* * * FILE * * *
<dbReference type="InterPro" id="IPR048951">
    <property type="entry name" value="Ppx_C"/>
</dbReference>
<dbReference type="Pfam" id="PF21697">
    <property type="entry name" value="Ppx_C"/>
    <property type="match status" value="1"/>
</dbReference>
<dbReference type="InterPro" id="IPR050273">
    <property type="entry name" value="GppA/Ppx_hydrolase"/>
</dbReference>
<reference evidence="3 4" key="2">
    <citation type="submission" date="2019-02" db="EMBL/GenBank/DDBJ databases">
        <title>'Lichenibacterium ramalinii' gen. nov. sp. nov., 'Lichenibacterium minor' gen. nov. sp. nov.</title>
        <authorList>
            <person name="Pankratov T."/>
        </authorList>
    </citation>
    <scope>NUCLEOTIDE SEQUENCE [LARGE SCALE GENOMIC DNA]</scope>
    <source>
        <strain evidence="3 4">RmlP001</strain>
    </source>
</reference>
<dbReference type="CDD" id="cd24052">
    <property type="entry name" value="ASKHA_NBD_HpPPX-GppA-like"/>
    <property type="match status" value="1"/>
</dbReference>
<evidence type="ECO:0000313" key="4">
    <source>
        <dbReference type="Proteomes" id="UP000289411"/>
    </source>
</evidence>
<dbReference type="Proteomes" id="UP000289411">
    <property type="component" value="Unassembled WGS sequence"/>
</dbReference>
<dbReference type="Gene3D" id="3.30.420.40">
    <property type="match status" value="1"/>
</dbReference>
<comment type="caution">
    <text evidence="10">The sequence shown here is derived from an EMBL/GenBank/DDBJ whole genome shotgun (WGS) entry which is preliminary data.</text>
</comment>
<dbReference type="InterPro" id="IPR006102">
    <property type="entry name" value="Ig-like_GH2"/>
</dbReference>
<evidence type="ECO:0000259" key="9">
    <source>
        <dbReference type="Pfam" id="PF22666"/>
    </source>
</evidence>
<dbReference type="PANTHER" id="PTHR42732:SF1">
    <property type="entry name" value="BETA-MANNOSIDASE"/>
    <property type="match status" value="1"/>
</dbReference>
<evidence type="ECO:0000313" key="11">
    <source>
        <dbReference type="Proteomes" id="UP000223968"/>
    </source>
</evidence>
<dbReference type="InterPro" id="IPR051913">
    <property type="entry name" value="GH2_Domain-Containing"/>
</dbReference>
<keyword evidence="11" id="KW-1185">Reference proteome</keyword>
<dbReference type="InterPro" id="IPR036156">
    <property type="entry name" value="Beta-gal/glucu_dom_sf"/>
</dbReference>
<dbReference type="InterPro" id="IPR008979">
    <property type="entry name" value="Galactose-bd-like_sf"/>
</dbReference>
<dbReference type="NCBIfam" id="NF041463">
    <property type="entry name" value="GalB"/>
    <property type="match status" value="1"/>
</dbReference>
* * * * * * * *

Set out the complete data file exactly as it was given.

<dbReference type="InterPro" id="IPR048951">
    <property type="entry name" value="Ppx_C"/>
</dbReference>
<dbReference type="Pfam" id="PF21697">
    <property type="entry name" value="Ppx_C"/>
    <property type="match status" value="1"/>
</dbReference>
<dbReference type="InterPro" id="IPR050273">
    <property type="entry name" value="GppA/Ppx_hydrolase"/>
</dbReference>
<reference evidence="3 4" key="2">
    <citation type="submission" date="2019-02" db="EMBL/GenBank/DDBJ databases">
        <title>'Lichenibacterium ramalinii' gen. nov. sp. nov., 'Lichenibacterium minor' gen. nov. sp. nov.</title>
        <authorList>
            <person name="Pankratov T."/>
        </authorList>
    </citation>
    <scope>NUCLEOTIDE SEQUENCE [LARGE SCALE GENOMIC DNA]</scope>
    <source>
        <strain evidence="3 4">RmlP001</strain>
    </source>
</reference>
<dbReference type="CDD" id="cd24052">
    <property type="entry name" value="ASKHA_NBD_HpPPX-GppA-like"/>
    <property type="match status" value="1"/>
</dbReference>
<evidence type="ECO:0000313" key="4">
    <source>
        <dbReference type="Proteomes" id="UP000289411"/>
    </source>
</evidence>
<dbReference type="Proteomes" id="UP000289411">
    <property type="component" value="Unassembled WGS sequence"/>
</dbReference>
<dbReference type="Gene3D" id="3.30.420.40">
    <property type="match status" value="1"/>
</dbReference>
<comment type="caution">
    <text evidence="10">The sequence shown here is derived from an EMBL/GenBank/DDBJ whole genome shotgun (WGS) entry which is preliminary data.</text>
</comment>
<dbReference type="InterPro" id="IPR006102">
    <property type="entry name" value="Ig-like_GH2"/>
</dbReference>
<evidence type="ECO:0000259" key="9">
    <source>
        <dbReference type="Pfam" id="PF22666"/>
    </source>
</evidence>
<dbReference type="PANTHER" id="PTHR42732:SF1">
    <property type="entry name" value="BETA-MANNOSIDASE"/>
    <property type="match status" value="1"/>
</dbReference>
<evidence type="ECO:0000313" key="11">
    <source>
        <dbReference type="Proteomes" id="UP000223968"/>
    </source>
</evidence>
<dbReference type="InterPro" id="IPR051913">
    <property type="entry name" value="GH2_Domain-Containing"/>
</dbReference>
<keyword evidence="11" id="KW-1185">Reference proteome</keyword>
<dbReference type="InterPro" id="IPR036156">
    <property type="entry name" value="Beta-gal/glucu_dom_sf"/>
</dbReference>
<dbReference type="InterPro" id="IPR008979">
    <property type="entry name" value="Galactose-bd-like_sf"/>
</dbReference>
<dbReference type="NCBIfam" id="NF041463">
    <property type="entry name" value="GalB"/>
    <property type="match status" value="1"/>
</dbReference>